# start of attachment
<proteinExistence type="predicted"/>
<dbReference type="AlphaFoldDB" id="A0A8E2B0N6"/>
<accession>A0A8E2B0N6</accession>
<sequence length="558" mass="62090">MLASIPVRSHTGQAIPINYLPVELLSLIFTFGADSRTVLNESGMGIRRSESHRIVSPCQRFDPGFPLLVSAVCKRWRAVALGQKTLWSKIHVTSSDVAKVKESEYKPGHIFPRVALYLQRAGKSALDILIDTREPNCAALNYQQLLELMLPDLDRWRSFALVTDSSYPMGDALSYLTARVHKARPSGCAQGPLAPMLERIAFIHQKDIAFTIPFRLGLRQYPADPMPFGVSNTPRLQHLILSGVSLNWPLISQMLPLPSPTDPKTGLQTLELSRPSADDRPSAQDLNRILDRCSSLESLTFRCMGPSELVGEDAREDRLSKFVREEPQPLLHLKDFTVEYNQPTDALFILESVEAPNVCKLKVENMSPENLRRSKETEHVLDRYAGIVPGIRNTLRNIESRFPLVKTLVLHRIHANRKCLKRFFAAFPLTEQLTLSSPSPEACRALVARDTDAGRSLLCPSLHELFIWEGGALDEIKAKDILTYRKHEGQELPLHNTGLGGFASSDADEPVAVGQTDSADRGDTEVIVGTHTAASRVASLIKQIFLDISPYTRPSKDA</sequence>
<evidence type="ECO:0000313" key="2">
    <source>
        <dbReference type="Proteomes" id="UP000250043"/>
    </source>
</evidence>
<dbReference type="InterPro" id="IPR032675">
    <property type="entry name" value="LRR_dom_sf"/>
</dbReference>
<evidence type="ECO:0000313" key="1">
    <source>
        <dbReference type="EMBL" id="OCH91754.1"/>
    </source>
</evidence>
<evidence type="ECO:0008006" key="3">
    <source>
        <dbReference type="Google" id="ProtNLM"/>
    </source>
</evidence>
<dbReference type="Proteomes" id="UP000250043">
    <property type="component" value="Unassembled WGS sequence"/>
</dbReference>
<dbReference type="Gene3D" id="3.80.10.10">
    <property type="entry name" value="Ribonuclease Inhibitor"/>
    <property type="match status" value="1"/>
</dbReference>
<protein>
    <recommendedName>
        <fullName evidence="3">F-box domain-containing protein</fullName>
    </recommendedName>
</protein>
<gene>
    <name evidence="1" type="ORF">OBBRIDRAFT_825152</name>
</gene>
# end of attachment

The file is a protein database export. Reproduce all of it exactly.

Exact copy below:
<proteinExistence type="predicted"/>
<dbReference type="AlphaFoldDB" id="A0A8E2B0N6"/>
<accession>A0A8E2B0N6</accession>
<sequence length="558" mass="62090">MLASIPVRSHTGQAIPINYLPVELLSLIFTFGADSRTVLNESGMGIRRSESHRIVSPCQRFDPGFPLLVSAVCKRWRAVALGQKTLWSKIHVTSSDVAKVKESEYKPGHIFPRVALYLQRAGKSALDILIDTREPNCAALNYQQLLELMLPDLDRWRSFALVTDSSYPMGDALSYLTARVHKARPSGCAQGPLAPMLERIAFIHQKDIAFTIPFRLGLRQYPADPMPFGVSNTPRLQHLILSGVSLNWPLISQMLPLPSPTDPKTGLQTLELSRPSADDRPSAQDLNRILDRCSSLESLTFRCMGPSELVGEDAREDRLSKFVREEPQPLLHLKDFTVEYNQPTDALFILESVEAPNVCKLKVENMSPENLRRSKETEHVLDRYAGIVPGIRNTLRNIESRFPLVKTLVLHRIHANRKCLKRFFAAFPLTEQLTLSSPSPEACRALVARDTDAGRSLLCPSLHELFIWEGGALDEIKAKDILTYRKHEGQELPLHNTGLGGFASSDADEPVAVGQTDSADRGDTEVIVGTHTAASRVASLIKQIFLDISPYTRPSKDA</sequence>
<evidence type="ECO:0000313" key="2">
    <source>
        <dbReference type="Proteomes" id="UP000250043"/>
    </source>
</evidence>
<dbReference type="InterPro" id="IPR032675">
    <property type="entry name" value="LRR_dom_sf"/>
</dbReference>
<evidence type="ECO:0000313" key="1">
    <source>
        <dbReference type="EMBL" id="OCH91754.1"/>
    </source>
</evidence>
<evidence type="ECO:0008006" key="3">
    <source>
        <dbReference type="Google" id="ProtNLM"/>
    </source>
</evidence>
<dbReference type="Proteomes" id="UP000250043">
    <property type="component" value="Unassembled WGS sequence"/>
</dbReference>
<dbReference type="Gene3D" id="3.80.10.10">
    <property type="entry name" value="Ribonuclease Inhibitor"/>
    <property type="match status" value="1"/>
</dbReference>
<protein>
    <recommendedName>
        <fullName evidence="3">F-box domain-containing protein</fullName>
    </recommendedName>
</protein>
<gene>
    <name evidence="1" type="ORF">OBBRIDRAFT_825152</name>
</gene>